Thursday, 21 July 2011

Organic versus conventional food in the fight against obesity

The following is an article I read in the UK Daily Mail in 2008. The interesting point in the exercise discussed is not so much the fact that it proved that organic was not as expensive as previously perceived, but that the children ate less and were more easily satisfied whilst eating organic food. In a time of growing obesity and programs that are failing to alter the bad eating habits of our children at the school canteen – where even the most vigilant parent cannot control the schoolyard bartering system – it is most noteworthy that the kids were actually happier on the more nutritious, less ‘fun’ food.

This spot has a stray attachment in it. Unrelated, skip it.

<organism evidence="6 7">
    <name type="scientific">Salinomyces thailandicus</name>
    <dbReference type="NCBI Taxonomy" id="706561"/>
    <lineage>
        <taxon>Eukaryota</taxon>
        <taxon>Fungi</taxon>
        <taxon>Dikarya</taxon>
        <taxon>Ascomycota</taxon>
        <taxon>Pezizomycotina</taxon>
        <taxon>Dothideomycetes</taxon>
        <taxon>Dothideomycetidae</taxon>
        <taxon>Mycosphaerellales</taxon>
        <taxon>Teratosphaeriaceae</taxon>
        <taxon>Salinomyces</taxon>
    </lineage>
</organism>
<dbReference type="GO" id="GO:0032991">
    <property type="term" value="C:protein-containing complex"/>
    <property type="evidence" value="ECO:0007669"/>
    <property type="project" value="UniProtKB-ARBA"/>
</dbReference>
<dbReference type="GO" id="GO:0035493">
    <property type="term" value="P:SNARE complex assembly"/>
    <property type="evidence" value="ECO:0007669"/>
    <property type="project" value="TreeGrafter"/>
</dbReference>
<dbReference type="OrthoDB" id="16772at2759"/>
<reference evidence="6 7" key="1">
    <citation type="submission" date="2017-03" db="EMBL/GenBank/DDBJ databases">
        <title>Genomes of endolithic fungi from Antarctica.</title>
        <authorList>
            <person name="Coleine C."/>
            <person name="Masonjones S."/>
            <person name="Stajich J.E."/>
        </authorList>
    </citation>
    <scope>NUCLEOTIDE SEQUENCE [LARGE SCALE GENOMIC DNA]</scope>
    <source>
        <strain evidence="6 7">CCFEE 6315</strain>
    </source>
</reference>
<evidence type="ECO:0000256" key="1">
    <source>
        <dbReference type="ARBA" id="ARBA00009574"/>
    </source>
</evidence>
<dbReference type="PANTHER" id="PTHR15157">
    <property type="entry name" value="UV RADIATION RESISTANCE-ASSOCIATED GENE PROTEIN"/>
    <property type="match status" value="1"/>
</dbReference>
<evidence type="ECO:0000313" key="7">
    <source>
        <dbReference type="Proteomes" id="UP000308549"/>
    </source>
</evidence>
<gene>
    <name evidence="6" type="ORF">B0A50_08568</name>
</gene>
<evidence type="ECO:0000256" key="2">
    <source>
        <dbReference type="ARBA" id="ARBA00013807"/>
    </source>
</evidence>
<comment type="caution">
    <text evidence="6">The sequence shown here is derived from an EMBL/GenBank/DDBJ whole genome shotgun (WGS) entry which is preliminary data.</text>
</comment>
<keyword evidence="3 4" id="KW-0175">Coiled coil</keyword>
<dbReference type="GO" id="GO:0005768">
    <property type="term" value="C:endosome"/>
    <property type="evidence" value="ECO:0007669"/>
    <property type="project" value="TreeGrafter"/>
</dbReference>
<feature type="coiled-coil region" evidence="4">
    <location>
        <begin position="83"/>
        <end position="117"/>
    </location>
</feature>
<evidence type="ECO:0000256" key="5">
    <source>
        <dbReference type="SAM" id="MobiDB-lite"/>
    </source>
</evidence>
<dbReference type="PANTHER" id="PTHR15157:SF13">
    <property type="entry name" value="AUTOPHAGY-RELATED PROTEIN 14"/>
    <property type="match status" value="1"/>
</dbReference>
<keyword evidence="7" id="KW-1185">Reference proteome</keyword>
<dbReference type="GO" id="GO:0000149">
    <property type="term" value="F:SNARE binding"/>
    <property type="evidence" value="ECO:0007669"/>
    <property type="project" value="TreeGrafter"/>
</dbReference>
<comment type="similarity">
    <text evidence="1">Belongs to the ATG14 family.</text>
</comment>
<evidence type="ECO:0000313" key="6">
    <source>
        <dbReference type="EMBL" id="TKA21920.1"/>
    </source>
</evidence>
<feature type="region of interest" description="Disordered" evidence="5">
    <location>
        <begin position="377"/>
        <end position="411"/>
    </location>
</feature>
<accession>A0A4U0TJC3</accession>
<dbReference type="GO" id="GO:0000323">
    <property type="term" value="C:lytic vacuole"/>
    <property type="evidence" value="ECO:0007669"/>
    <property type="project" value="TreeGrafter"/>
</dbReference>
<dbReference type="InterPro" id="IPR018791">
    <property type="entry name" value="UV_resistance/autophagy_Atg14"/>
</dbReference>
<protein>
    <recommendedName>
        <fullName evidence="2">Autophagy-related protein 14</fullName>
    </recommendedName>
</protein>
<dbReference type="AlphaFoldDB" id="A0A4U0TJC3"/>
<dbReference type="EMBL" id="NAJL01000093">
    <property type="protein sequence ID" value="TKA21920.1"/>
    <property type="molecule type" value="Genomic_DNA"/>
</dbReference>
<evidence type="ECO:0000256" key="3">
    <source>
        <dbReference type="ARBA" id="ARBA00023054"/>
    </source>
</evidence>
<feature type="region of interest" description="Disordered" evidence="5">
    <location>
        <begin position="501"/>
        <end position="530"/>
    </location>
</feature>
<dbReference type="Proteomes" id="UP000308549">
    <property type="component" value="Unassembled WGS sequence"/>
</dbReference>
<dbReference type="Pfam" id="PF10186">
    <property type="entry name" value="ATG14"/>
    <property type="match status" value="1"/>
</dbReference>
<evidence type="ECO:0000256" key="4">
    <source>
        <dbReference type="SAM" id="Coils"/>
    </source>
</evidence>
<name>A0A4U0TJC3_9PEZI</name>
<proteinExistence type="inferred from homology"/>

The UK's Daily Mail recently ran an experiment involving two families that agreed to swap diets for a full week. One family normally ate nothing but organic food. The other family was in the habit of eating mainly pre-packaged meals and processed goods. To their surprise, the results were that buying organic was cheaper and more popular with the whole family. Gaby Lana who switched to processed food for a week says “We felt unwell, spent more money - £214 compared to our usual £120 - and ended up with two enormous bin bags full of wasteful packaging.” The mother of the Matthiole family that went all organic for a week exclaimed "By the middle of the week, I felt really energetic. The food we were eating was just so crisp, fresh and tasty - even the organic tea tasted better, cleaner than my usual brand. And I noticed that I didn't feel headachy the morning after organic wine. "By the end of the week, I was enjoying cooking again. I also realised the girls had been exceptionally well behaved - eating their meals without complaint and even going to bed when asked - there were none of the usual tantrums. They also asked for far fewer snacks between meals. Interestingly, Amelia suffers with eczema on her legs, and by the end of the week, even that was much better than it normally is, much less red and raw, and I like to think the change in diet helped. "I've become much more aware of issues such as pesticides and additives and I feel as though I'm now nurturing my family. I spent £115 during the week, including several very drinkable bottles of organic wine. "That's less than my normal weekly shop, which comes in at £140 without alcohol. So it's not true that organic has to mean expensive." This UK experience backs up a 2004 report on the spending by Australians on organic food by BFA nutrition spokesperson Shane Heaton. Heaton believes that the key issue in regard to the affordability of organic fruit and vegetables in Australia is consumer education and how households choose to prioritise their spending. Where exactly the average Australian's spending priorities lie can be seen in Australian Bureau of Statistics (ABS) data. Heaton says "the average Australian household spends more on junk food than fruit and vegetables; More on fast-food and take-away than fruit and vegetables; More on alcohol than fruit and vegetables. And the net result of these choices is that we spend nearly twice as much on medical expenses as we do on fruit and veg." Heaton believes that once people become more aware of the issues surrounding food production eg. false assurances given regarding the safety of pesticide residues, the overuse of food additives, rising cancer incidence, etc, they will make more conscious choices of the food they feed themselves and their families. "Who knows? Perhaps, if spending increases on organic fruit and vegetables, people will spend less on junk food, take-aways, alcohol and cigarettes. Perhaps they'll need to spend less on medical and health expenses," he says.

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